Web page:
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China's Shift to Consumerism Could Harm Its GDP

China's Shift to Consumerism Could Harm Its GDP
Bicycles from bike-sharing companies parked along a sidewalk in Beijing, China. While Chinese manufacturing activity picked up in August, the Chinese goverment's desire to see China shift to a consumer society could ultimately send the country's GDP downward. (Andy Wong/AP)

By Thursday, 31 August 2017 05:14 PM Current | Bio | Archive

A shift from the predominant producer to a consumer society as getting implemented by the Chinese government, will eventually balance supply and demand but may push the Gross Domestic Product (GDP) close to zero.

While the overall population growth has stabilized, the ratio of elderly people to the working population keeps increasing, as it does in all developed countries. While this absorbs demand for consumer goods it does not, in itself, increase GDP. Much of the current GDP growth has been achieved by too much credit. The inability to service such debt has led to the insolvency of a growing number of Chinese companies.

Official statistics already show the effects of the shift from industrial to the service sector. The latter grows at a rate of bout 10 percent, while the industrial area lags well below the 2017 official growth rate of 6.5 percent. This is due to the fact that the Chinese industry has pretty well caught up with adapting of all Western industrial innovations. The commercial airplane, just coming into service, was the last big item.

Thus China reaches an economic state akin to that of Japan in 1984.

The Chinese government is well aware of the quagmire and is allocating billions of dollars budgets to foster "innovation" in order to fill the factories. Also, as is well known, money by itself can not invent things.

This lack of unique new products contributes to the coming slide in GDP which, off course, will affect all of China’s trading partners, including the U.S.

Another effect of reducing GDP is the in 2016 started policy to dismantle coal mines and steel mills. For example, the first 2017 quarter growth forecast for the province of Liaoning (a location which is heavy with steel mills) showed a GDP increase of only 2.4 percent.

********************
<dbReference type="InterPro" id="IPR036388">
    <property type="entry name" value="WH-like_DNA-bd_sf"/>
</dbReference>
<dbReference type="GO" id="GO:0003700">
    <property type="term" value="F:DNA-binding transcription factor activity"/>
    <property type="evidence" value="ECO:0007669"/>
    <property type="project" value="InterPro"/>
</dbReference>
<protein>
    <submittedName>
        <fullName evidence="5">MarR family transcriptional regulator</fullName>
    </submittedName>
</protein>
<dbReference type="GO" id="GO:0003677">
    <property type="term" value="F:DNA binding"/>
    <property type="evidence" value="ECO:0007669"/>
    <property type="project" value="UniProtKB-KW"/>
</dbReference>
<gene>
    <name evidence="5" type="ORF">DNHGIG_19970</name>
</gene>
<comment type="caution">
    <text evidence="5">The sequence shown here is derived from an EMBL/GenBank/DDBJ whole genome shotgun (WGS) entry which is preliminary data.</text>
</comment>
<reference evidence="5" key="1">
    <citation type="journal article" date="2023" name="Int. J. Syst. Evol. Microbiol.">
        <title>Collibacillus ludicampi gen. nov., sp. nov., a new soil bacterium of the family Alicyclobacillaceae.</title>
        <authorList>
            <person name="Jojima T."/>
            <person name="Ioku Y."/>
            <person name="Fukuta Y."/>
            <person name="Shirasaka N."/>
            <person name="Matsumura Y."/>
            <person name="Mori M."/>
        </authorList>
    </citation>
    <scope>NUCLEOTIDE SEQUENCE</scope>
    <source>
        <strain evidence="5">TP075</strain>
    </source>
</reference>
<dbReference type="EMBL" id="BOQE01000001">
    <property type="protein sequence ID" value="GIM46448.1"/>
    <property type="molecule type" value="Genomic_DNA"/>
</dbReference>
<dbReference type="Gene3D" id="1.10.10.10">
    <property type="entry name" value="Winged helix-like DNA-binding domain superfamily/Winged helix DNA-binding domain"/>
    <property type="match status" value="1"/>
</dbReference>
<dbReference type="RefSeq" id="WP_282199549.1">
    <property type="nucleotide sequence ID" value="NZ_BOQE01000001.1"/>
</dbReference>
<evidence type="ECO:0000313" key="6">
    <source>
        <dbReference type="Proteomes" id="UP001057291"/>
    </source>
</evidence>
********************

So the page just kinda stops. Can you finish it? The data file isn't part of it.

One must also show a degree of skepticism when reading GDP statistics. It was reported, for example, that another Chinese province chief admitted that he fudged in the past GDP numbers thus avoiding being embarrassed in front of the Central Party Committee. He vowed "to eliminate bubbles in statistics" in the future.

Maintaining a decent GDP growth is more and more difficult due to the compounding effect. For example, in order to achieve a GDP of 6.5 percent, the economy has to grow by including 6.7 percent  (last years number) which makes the real required growth 6.7 percent  x 1.065 = 7.1 percent over, where the economy was at the beginning of 2016.

All this makes President Trump’s 3 percent growth rate even harder to achieve.

On the energy side, China now has become a major producer of shale gas. The production increased 76 percent during the last twelve months to a record 200 billion cubic feet. As a result, the Chinese government is expediting the replacement of coal with gas.

Finally, in line with the IMF directive, China too is pushing to replace cash by using electronic payment forms.

Hans Baumann is a licensed engineer in four states and a member of Sigma Xi, the Scientific Research Society. He is an adviser to the dean of the University of New Hampshire Business School. Dr. Baumann has published manuals on valves and was a contributor to many works including the "Instrument Engineers' Handbook" and the "Control Valves Handbook." He has also published several books on business management and German history, including "Hitler's Escape," which suggests that Adolf Hitler did not commit suicide and survived World War II. In his latest book, "Atomic Irony" he proves that the Hirshoma Atom Bomb contained captured German Uranium. For more of his reports, Go Here Now.

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A shift from the predominant producer to a consumer society as getting implemented by the Chinese government, will eventually balance supply and demand but may push the Gross Domestic Product (GDP) close to zero.
consumer, government, imf, producer
Thursday, 31 August 2017 05:14 PM
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